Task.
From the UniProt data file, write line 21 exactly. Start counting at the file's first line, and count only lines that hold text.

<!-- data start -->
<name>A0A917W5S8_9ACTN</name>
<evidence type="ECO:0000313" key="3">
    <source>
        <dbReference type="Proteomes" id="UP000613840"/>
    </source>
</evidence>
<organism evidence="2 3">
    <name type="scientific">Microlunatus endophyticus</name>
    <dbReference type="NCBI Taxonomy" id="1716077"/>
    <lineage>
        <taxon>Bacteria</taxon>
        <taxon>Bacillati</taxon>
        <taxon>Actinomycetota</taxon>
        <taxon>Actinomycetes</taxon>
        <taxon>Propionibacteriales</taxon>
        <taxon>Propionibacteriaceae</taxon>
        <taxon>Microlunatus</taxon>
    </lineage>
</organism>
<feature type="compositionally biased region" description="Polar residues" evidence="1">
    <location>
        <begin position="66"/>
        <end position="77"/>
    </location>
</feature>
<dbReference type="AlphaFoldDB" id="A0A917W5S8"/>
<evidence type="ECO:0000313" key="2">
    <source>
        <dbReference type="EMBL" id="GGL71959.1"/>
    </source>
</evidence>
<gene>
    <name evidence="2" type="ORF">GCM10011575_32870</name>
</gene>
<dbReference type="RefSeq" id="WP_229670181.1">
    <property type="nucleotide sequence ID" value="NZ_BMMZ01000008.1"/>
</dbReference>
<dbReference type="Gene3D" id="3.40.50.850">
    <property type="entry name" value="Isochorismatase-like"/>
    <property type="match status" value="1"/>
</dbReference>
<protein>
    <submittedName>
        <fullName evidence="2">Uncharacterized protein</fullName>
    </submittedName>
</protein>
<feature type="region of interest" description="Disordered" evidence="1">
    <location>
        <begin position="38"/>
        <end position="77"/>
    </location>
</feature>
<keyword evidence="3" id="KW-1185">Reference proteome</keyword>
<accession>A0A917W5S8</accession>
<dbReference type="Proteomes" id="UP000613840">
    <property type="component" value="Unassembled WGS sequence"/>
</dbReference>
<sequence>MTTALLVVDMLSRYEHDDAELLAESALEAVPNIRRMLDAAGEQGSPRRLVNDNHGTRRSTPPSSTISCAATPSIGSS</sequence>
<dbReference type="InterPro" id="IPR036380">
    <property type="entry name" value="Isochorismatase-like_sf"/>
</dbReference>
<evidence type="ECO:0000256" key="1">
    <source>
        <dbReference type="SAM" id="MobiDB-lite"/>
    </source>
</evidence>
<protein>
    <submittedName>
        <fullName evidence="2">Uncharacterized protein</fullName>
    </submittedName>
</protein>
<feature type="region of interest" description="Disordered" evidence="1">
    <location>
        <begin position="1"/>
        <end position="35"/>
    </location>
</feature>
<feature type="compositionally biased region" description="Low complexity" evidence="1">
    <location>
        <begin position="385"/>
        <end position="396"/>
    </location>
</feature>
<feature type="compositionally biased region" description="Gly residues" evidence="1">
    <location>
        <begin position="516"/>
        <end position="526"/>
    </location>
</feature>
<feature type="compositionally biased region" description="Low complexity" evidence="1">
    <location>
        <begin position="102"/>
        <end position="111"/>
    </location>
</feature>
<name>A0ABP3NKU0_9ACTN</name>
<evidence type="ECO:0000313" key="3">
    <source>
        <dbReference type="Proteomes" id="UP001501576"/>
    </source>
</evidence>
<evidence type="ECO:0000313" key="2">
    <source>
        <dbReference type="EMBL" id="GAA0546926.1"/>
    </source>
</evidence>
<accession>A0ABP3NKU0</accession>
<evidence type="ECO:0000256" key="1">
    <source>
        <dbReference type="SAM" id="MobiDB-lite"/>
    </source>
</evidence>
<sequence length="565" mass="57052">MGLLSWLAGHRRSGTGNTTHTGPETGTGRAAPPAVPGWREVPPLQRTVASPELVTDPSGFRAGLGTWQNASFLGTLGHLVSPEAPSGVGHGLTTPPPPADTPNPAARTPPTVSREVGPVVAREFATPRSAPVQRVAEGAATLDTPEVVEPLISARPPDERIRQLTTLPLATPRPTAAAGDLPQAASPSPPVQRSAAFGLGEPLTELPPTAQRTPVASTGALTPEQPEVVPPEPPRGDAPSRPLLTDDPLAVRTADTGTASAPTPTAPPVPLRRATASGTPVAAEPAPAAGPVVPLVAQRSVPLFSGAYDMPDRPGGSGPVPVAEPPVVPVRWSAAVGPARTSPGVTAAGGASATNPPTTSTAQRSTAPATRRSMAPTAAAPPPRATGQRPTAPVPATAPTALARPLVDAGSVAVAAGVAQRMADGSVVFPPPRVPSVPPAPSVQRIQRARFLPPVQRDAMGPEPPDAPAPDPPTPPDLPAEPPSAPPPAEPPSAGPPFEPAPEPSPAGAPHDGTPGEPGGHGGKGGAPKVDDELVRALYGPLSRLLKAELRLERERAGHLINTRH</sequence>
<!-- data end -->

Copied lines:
    <location>